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What is a full-stack developer, and what does it do?

The term full-stack developer is somewhat controversial in the tech community; while many refute the existence of such a nomenclature, many argue. Full-stack if it comes from the English for "full-stack" or rather "all layers", then first we have to understand that this term has been adapting its meaning. I remember when I started working with technology more than ten years ago, many used this definition for people who understood all layers of web development, including frontend, backend, and infrastructure/database. Currently, when someone refers to the entire stack, they are probably referring to a developer acting on both layers: Frontend and Backend.
There is a joke of referring to a full-stack developer as the duck developer. Because the duck swims, walks, and flies but does not do any rights. I think it is rather possible for a developer to be good at everything he does, but surely the vast majority who are called full-stack are not. If you look at my blog or even my linkedin, you will see that I use the term full-stack; although I don't like it very much, it is more because the term is used by people and recruiters when it comes to finding you. At the end of the article, I will talk a little more about why I don't think that term is ideal to be used today.

Understand the layers

A web application has technology layers; in short, we can list two main ones: Frontend (Client-side/Client side); Backend (server side/server side);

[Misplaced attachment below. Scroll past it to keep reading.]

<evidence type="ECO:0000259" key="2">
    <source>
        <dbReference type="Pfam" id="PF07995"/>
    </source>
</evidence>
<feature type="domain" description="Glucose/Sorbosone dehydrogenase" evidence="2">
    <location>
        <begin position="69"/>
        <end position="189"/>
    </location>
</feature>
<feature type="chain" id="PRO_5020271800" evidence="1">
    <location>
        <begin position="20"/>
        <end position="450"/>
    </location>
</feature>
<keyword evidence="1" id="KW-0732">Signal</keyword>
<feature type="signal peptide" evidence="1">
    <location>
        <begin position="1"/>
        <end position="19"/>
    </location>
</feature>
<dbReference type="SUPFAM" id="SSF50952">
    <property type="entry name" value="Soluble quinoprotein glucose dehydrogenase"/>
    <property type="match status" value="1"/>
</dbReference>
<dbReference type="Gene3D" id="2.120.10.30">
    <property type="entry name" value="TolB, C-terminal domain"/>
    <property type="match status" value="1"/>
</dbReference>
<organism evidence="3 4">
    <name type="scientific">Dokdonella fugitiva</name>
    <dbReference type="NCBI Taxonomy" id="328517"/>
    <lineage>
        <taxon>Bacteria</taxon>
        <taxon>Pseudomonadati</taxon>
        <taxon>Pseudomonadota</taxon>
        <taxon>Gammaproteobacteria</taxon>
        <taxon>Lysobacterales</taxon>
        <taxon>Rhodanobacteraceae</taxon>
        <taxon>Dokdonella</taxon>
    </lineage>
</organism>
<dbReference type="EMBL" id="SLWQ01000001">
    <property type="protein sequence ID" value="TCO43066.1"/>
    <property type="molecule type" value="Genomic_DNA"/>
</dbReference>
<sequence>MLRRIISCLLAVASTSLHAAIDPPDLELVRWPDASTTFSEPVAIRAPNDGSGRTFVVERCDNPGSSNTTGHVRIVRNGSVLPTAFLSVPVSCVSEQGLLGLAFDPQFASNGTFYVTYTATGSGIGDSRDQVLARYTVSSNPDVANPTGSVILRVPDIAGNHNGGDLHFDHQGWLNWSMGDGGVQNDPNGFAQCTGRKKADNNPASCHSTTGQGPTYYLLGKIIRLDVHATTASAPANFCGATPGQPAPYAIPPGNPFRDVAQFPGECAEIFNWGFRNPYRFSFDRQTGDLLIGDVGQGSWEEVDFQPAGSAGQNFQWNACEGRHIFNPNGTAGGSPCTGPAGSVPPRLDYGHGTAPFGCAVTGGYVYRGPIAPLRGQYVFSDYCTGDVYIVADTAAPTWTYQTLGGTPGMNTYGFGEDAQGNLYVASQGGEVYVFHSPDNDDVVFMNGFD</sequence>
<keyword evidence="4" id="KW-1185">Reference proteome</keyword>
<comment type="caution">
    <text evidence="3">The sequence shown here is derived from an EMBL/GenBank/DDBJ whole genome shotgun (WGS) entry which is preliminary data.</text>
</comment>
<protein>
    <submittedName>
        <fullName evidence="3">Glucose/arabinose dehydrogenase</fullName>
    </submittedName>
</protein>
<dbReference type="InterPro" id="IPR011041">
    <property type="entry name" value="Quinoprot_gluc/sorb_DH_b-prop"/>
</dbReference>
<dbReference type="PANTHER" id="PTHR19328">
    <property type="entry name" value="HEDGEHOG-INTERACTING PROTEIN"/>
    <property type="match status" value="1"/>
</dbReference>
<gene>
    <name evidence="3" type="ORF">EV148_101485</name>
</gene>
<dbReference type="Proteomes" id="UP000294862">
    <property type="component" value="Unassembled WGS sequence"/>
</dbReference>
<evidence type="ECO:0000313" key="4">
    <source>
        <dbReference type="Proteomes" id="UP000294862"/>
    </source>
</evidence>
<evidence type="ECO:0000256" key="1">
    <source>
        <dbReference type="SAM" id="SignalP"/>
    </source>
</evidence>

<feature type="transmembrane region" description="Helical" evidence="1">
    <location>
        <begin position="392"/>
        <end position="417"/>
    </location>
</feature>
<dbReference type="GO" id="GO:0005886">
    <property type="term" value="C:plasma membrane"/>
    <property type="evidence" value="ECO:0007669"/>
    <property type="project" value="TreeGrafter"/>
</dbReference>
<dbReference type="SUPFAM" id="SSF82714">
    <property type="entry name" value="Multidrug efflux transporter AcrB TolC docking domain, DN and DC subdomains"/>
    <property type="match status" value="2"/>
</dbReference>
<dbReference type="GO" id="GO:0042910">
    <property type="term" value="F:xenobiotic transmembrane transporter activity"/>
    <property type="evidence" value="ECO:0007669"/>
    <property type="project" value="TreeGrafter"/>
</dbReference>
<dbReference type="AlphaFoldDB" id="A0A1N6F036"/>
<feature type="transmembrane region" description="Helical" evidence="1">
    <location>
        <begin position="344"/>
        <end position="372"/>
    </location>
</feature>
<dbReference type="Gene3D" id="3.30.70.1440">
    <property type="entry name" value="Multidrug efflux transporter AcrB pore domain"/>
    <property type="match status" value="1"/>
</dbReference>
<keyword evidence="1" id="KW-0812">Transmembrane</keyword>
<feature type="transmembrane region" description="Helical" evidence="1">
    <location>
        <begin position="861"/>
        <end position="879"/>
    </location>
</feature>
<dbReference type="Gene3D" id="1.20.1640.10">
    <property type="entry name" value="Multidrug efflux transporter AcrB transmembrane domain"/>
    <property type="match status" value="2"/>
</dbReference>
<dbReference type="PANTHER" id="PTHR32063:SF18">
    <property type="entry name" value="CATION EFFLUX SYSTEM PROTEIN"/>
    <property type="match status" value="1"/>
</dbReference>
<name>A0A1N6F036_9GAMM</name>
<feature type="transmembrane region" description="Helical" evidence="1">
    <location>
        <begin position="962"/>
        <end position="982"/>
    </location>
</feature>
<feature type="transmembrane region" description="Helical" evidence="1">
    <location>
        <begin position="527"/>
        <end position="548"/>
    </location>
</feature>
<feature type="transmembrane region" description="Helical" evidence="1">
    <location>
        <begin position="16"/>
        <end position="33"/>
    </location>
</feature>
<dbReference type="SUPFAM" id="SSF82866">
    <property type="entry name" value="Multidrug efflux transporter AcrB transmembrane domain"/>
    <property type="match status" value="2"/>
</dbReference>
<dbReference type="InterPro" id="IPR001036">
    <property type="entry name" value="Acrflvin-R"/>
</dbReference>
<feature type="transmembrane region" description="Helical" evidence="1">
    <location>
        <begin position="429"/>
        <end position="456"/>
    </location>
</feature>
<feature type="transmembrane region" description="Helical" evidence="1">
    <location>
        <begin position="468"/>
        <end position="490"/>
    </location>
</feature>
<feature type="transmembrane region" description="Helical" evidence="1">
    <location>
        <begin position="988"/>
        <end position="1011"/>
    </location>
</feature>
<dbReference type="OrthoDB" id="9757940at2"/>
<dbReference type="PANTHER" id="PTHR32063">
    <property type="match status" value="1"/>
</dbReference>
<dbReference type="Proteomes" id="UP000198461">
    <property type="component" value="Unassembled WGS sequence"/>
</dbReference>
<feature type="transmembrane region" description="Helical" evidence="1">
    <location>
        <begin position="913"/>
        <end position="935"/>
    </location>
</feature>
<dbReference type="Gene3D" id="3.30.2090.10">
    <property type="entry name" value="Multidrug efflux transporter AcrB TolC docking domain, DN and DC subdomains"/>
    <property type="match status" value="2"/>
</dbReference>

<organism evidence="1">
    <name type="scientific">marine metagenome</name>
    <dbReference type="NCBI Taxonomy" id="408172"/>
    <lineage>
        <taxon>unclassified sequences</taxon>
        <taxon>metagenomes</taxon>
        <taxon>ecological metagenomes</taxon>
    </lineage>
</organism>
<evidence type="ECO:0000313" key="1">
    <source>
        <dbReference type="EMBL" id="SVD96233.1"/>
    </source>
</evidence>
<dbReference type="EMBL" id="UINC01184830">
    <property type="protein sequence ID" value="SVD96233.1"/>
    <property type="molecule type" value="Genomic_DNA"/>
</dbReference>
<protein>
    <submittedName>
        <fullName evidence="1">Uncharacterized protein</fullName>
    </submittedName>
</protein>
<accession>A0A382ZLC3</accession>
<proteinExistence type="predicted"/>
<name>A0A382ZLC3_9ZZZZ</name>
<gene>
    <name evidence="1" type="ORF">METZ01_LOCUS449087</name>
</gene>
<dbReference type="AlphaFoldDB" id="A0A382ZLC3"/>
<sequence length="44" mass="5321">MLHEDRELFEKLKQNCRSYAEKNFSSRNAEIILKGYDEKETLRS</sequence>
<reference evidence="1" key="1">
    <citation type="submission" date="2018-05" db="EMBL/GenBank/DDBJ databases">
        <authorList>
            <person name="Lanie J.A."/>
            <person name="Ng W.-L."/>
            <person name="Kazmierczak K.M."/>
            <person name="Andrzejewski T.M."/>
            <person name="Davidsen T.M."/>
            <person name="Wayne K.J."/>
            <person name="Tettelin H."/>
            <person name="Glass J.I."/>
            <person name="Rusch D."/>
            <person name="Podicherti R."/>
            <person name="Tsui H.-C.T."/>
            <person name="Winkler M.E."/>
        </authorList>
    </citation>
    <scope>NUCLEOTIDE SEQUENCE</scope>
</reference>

The full-stack developer currently has to be able to act on these two layers, be able to develop the business rule on the backend, and develop the front end. So if the developer can program in PHP, which is a backend language, and knows how to assemble a basic structure in HTML / CSS / Javascript, he can theoretically already call himself a full-stack.

Full-Stack developer controversy

These days I find it very generic and perhaps something excellent to call a full-stack, all the layers have evolved further, and today you have internal divisions in frontend and backend. Previously frontend was who knew how to mess with HTML, CSS, and Javascript, today we find frontend developers who only know Javascript, or simply HTML and CSS. This specialization came about thanks to advances in front frames, which have become complex frames due to user demand for more interactive interfaces and better usability. The same scenario applies to the back end and even the infrastructure. In my opinion, we cannot consider the term full stack developer totally correct because, after all stacks need to be included: We have the cloud environment, infrastructure (Linux, Windows), mobile (iOS, Android, hybrids), etc. So if all these layers are part of the application, the entire stack developer should theoretically know how to move even a little through all of them. The stack has grown too big, gone too far, and from what I find unlikely these days, there will be a truly 100% complete stack developer. That's my position on the theory behind the nomenclature (and then okay?). The discussion is long, but it's not worth wasting your time, just understand that when someone refers to a full stack, they are probably referring to the front and back. I don't judge who uses the term, as I explained at the beginning of the article that I still use for reference reasons, and at the end of the day, so much, after all,
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